Impact of housing environment and management on pre-/post-weaning piglet productivity

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Condotta, Isabella C. F. S.
Leonard, Suzanne M.
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Oxford University Press
Ramirez, Brett
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Agricultural and Biosystems Engineering

Since 1905, the Department of Agricultural Engineering, now the Department of Agricultural and Biosystems Engineering (ABE), has been a leader in providing engineering solutions to agricultural problems in the United States and the world. The department’s original mission was to mechanize agriculture. That mission has evolved to encompass a global view of the entire food production system–the wise management of natural resources in the production, processing, storage, handling, and use of food fiber and other biological products.

In 1905 Agricultural Engineering was recognized as a subdivision of the Department of Agronomy, and in 1907 it was recognized as a unique department. It was renamed the Department of Agricultural and Biosystems Engineering in 1990. The department merged with the Department of Industrial Education and Technology in 2004.

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  • Department of Agricultural Engineering (1907–1990)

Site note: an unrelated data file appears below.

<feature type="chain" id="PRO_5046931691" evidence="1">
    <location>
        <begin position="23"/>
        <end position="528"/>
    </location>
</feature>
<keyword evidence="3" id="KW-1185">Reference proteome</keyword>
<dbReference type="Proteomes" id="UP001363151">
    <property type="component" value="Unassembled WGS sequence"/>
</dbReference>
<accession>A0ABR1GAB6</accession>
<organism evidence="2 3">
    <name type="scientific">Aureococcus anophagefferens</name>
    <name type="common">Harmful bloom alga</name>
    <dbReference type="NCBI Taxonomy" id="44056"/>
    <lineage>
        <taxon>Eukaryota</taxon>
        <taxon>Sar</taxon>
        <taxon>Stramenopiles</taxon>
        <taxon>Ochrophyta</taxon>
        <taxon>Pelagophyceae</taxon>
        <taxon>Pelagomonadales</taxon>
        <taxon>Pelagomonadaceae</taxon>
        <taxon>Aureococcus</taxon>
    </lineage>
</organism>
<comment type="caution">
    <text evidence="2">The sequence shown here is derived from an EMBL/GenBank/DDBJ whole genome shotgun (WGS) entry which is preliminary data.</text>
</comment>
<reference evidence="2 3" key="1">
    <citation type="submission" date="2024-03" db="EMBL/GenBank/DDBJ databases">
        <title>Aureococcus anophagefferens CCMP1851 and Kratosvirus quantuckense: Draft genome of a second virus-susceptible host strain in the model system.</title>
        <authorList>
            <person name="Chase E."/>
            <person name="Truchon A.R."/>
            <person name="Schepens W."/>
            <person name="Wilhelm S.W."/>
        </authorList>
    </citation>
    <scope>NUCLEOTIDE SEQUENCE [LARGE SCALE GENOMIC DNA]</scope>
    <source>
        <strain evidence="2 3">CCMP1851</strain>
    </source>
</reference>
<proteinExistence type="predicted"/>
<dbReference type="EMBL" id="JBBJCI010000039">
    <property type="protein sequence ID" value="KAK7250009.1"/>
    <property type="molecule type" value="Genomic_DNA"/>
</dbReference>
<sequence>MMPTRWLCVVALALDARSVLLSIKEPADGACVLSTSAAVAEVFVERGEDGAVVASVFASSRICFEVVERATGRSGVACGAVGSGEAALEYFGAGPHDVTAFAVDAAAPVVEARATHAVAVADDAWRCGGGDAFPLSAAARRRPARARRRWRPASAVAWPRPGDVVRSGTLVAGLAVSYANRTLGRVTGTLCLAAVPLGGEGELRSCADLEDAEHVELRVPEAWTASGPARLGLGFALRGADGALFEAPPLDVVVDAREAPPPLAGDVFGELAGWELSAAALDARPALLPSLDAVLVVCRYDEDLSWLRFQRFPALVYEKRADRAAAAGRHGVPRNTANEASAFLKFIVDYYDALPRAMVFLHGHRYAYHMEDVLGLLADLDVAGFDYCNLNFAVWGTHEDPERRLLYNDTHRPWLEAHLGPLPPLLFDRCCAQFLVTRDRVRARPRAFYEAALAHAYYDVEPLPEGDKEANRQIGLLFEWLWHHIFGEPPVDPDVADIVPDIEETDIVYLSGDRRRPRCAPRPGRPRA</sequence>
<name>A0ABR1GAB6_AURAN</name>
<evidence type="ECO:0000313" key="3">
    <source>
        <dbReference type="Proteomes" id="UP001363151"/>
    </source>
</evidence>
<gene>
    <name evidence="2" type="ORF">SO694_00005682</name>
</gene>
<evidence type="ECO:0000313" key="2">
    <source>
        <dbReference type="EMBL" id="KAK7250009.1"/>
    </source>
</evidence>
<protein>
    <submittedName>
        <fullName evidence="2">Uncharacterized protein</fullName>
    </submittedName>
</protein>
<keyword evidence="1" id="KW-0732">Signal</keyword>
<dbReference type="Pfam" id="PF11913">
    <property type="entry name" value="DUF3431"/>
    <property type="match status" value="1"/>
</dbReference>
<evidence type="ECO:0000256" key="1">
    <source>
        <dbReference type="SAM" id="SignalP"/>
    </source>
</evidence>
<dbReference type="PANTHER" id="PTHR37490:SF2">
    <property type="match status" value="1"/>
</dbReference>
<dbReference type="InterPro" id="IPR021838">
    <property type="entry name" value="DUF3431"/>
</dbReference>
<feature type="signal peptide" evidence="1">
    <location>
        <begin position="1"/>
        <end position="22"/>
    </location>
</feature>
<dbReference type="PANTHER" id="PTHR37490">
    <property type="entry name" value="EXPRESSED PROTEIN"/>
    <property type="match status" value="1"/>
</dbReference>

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The complex environment surrounding young pigs reared in intensive housing systems directly influences their productivity and livelihood. Much of the seminal literature utilized housing and husbandry practices that have since drastically evolved through advances in genetic potential, nutrition, health, and technology. This review focuses on the environmental interaction and responses of pigs during the first 8 wk of life, separated into pre-weaning (creep areas) and post-weaning (nursery or wean-finish) phases. Further, a perspective on instrumentation and precision technologies for animal-based (physiological and behavioral) and environmental measures documents current approaches and future possibilities. A warm microclimate for piglets during the early days of life, especially the first 12 h, is critical. While caretaker interventions can mitigate the extent of hypothermia, low birth weight remains a dominant risk factor for mortality. Post-weaning, the thermoregulation capabilities have improved, but subsequent transportation, nutritional, and social stressors enhance the requisite need for a warm, low draft environment with the proper flooring. A better understanding of the individual environmental factors that affect young pigs as well as the creation of comprehensive environment indices or improved, non-contact sensing technology is needed to better evaluate and manage piglet environments. Such enhanced understanding and evaluation of pig–environment interaction could lead to innovative environmental control and husbandry interventions to foster healthy and productive pigs.
This is the version of record for the article Ramirez, Brett C., Morgan D. Hayes, Isabella CFS Condotta, and Suzanne M. Leonard. "Impact of housing environment and management on pre-/post-weaning piglet productivity." Journal of Animal Science 100, no. 6 (2022): skac142. Available online at DOI: 10.1093/jas/skac142. Copyright 2022 The Author(s). Attribution 4.0 International (CC BY 4.0). Posted with permission.